drag-selection in kfm

I didn’t get anything done on KFM over the weekend (was concentrating on figuring out that IMAP problem), so I felt a bit guilty and did some work today.

I wrote a drag-selection method, which allows you to select files by dragging a rectangle around them.

It’s surprising how many different variables need to be considered, to decide whether a file is selected or not!

For instance, here is the if block which decides whether a file is contained in a selection area, or is touched by it:

		if(
			kfm_isPointInBox(x3,y3,x1,y1,x2,y2)||
			kfm_isPointInBox(x4,y3,x1,y1,x2,y2)||
			kfm_isPointInBox(x3,y4,x1,y1,x2,y2)||
			kfm_isPointInBox(x4,y4,x1,y1,x2,y2)||
			kfm_isPointInBox(x1,y1,x3,y3,x4,y4)||
			kfm_isPointInBox(x2,y1,x3,y3,x4,y4)||
			kfm_isPointInBox(x1,y2,x3,y3,x4,y4)||
			kfm_isPointInBox(x2,y2,x3,y3,x4,y4)||
			(x1>=x3&&x2<=x4&&y1<=y3&&y2>=y4)||
			(x1<=x3&&x2>=x4&&y1>=y3&&y2<=y4)
		)kfm_addToSelection(file);

In the above, [x1,y1] and [x2,y2] are the top-left and bottom-right of the selection area, and [x3,y3] and [x4,y4] are the top-left and bottom-right of the file icons.

I’m sure there must be a more efficient way than that!

Actually, the code I wrote can easily be made more efficient by applying a binary tree algorithm to find the first and last icons which should be considered at all (if the selection starts at [100,343] for example, then all icons with y4<343 can be confidently pruned).

That’s the visible work for today. I’m going to take a short break, then get onto a bit of files house-keeping.

Oh – demo (use Firefox for best effect), and source.

two imap networking problems

Yesterday, I decided I would sit down and finally get my copy of Kontact connected up properly via IMAP, so I could not only use it for mail, but also for notes, calendering and other crap.

The first step was EMail. I guess this would be bloody simple, as that’s the main use that people subscribe to IMAP for.

I was wrong…

Problem One – connecting

I tried connecting, using the same details I use in work and in webmail, but the client (KMail) would hang and finally timeout.

I tried connecting via telnet, which would start like this:

[kae@kae share]$ telnet verens.com 143
Trying 80.76.204.233...
Connected to verens.com (80.76.204.233).
Escape character is '^]'.

Followed by a pause of three minutes, then finally:

* OK [CAPABILITY IMAP4rev1 UIDPLUS CHILDREN NAMESPACE
THREAD=ORDEREDSUBJECT THREAD=REFERENCES SORT QUOTA IDLE ACL ACL2=UNION
STARTTLS] Courier-IMAP ready. Copyright 1998-2005 Double Precision,
Inc.  See COPYING for distribution information.
Connection closed by foreign host.
[kae@kae share]$

After tests involving a few different machines, it became clear that it was local to my own machine. All other machines connected fine. Beyond that, I was flummoxed.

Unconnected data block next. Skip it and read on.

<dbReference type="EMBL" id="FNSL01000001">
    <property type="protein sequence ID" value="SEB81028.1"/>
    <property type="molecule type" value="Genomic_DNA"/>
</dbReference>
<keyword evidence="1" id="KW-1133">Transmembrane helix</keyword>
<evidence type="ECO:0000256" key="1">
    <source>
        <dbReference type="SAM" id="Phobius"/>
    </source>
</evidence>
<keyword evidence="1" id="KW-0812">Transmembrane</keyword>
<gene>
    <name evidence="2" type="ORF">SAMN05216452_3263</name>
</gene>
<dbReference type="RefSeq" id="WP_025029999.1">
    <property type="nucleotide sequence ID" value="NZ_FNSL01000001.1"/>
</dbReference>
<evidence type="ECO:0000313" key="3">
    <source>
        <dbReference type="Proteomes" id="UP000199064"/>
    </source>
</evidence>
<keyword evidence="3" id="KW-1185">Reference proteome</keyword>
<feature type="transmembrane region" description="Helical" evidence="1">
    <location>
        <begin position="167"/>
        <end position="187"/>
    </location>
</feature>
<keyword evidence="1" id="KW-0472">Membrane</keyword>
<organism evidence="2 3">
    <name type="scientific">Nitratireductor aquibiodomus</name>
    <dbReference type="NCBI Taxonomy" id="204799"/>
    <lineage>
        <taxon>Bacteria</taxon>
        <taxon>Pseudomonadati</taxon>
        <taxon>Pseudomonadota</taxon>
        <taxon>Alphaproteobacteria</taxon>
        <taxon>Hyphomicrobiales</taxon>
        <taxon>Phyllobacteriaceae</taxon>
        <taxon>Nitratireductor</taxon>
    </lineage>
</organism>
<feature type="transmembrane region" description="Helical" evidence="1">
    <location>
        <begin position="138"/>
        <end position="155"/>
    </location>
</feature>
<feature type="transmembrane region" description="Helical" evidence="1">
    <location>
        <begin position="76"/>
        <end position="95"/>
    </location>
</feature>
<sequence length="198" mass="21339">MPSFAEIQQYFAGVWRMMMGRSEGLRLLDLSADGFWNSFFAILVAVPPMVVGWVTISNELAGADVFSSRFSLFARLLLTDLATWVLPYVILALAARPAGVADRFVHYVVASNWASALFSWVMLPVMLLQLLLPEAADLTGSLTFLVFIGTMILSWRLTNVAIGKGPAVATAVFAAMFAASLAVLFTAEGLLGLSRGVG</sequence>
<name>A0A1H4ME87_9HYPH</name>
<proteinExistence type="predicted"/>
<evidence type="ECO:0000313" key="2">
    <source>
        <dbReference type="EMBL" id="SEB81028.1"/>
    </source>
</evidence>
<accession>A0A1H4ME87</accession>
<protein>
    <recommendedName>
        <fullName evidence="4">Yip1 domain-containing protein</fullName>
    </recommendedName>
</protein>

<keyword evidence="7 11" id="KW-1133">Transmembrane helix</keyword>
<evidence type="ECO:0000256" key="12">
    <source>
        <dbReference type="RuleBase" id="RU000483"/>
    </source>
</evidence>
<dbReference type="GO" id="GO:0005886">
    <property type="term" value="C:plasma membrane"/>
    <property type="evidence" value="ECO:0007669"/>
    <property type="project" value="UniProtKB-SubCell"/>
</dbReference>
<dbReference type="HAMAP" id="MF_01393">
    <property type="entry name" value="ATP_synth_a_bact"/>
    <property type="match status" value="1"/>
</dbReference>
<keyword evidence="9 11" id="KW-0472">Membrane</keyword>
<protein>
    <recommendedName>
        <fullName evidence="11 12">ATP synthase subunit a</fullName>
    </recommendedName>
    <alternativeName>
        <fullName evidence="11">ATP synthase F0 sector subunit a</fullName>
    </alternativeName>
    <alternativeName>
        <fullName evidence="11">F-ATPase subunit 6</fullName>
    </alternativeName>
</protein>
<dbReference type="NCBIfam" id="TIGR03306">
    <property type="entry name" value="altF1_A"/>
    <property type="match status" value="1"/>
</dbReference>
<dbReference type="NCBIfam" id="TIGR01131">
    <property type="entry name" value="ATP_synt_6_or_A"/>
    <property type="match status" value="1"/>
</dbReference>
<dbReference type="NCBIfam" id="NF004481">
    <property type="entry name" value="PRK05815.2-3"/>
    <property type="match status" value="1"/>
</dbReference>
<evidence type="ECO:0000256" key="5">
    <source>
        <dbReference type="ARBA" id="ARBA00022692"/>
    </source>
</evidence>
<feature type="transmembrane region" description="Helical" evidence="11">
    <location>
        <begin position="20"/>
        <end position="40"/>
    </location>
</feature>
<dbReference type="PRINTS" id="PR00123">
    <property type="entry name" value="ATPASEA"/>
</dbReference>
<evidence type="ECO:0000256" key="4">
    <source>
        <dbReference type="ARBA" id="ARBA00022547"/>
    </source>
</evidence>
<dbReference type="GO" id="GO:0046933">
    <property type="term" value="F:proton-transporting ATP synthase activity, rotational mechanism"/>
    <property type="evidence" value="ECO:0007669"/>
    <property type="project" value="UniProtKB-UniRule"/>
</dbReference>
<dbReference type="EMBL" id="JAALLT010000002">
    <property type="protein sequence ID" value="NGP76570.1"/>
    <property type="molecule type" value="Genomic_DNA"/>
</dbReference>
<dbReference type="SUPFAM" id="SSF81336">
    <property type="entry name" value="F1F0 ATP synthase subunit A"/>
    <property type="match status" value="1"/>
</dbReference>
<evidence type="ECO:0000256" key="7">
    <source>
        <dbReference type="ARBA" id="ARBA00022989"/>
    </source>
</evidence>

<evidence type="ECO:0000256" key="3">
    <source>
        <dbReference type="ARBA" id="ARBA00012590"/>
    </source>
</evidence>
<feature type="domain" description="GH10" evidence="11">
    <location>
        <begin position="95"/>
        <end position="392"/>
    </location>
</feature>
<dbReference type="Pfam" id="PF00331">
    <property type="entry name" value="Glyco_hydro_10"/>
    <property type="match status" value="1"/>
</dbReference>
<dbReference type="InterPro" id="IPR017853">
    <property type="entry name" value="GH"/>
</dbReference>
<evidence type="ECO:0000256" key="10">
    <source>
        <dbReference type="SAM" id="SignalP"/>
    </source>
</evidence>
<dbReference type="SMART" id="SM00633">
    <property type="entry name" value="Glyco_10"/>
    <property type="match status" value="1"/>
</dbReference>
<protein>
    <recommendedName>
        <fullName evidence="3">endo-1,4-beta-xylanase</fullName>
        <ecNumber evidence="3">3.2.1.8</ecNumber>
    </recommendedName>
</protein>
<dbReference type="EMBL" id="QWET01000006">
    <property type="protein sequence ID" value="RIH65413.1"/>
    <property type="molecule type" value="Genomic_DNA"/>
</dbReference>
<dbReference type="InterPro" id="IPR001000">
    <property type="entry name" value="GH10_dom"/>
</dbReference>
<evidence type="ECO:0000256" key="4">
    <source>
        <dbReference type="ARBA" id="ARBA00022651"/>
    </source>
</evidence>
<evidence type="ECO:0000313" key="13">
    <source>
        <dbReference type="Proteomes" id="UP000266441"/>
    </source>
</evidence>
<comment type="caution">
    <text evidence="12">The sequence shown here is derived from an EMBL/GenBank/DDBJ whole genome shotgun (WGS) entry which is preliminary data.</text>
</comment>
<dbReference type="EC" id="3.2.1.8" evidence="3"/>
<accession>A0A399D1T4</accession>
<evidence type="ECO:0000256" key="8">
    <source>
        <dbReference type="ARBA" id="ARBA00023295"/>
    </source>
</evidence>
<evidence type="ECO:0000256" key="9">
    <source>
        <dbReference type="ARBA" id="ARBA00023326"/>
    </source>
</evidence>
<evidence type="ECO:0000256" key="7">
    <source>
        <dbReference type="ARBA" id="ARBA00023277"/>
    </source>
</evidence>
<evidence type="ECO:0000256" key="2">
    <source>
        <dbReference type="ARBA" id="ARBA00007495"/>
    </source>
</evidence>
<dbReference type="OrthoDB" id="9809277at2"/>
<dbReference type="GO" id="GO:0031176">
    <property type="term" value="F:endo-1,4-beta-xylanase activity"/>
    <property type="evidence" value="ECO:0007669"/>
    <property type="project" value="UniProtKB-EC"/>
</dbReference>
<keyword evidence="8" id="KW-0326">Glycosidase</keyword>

A few hours later, it occurred to me to examine the differences between a tcpdump of a successful telnet session (from a different machine) and an unsuccessful telnet session (from this machine).

It was suddenly clear that it was something to do with the first tcp header in the tcpdump:

[root@webworks run]# tcpdump host kae.verens.com and port 143 -A
tcpdump: verbose output suppressed, use -v or -vv for full protocol decode
listening on eth0, link-type EN10MB (Ethernet), capture size 96 bytes
21:15:31.501878 IP kae.verens.com.60451 > 192.168.1.9.imap: S
1688597885:1688597885(0) win 5840 <mss 1408,sackOK,timestamp 10763308
0,nop,wscale 7>

I had no clue what “wscale” was, but a quick search online brought me to this page which described exactly the same problem I was experiencing.

Unfortunately, the solution there was not correct for my own kernel (2.6.17), but a quick test showed that the following command solved the problem instantly:

echo 0 > /proc/sys/net/ipv4/tcp_window_scaling

I put that in /etc/rc.local so it would be run on boot.

I still don’t understand the problem completely, but from what I understand, wscale has something to do with the size of a TCP packet that a machine is capable of handling. At some point between my own machine and my IMAP server, one of the routers couldn’t handle the requested wscale, and didn’t have a backup plan for that eventuality. By changing the local value to 0, I essentially simplified my own network, so my machine would only connect with the most default TCP size. If I’m wrong, I’m sorry – I’m no TCP/IP guru.

update: Marcus Furlong pointed me to this post which has a further explanation.

Problem 2 – Kontact

Right, so I then had a successful IMAP connection. I needed to set up KOrganizer, KJournal and KNotes to use it.

The method described by various online resources, is to add IMAP as the default resource through the KDE Control Panel (KDE Components > KDE Resources).

This is not enough. You must then open your Kontact, click Settings > Configure Kontact, then open Mail > Misc > Groupware, and set an IMAP folder as the parent folder of the resources.

Unfortunately, the notes I found didn’t tell me that this only works with Cached Imap (which they also call Disconnected Imap for some reason). So, you must remove your IMAP connection and start all over again using Disconnected Imap. Then download all of your mail (which took me half an hour or so), and restart Kontact. Bloody annoying.

A ridiculous comment in the bug notes:

The imap resource is not designed to be used with online IMAP, only with
cached IMAP. The real bug is that it’s possible to configure it to use online
imap.

I totally disagree with the above. Why not allow it to work with proper IMAP??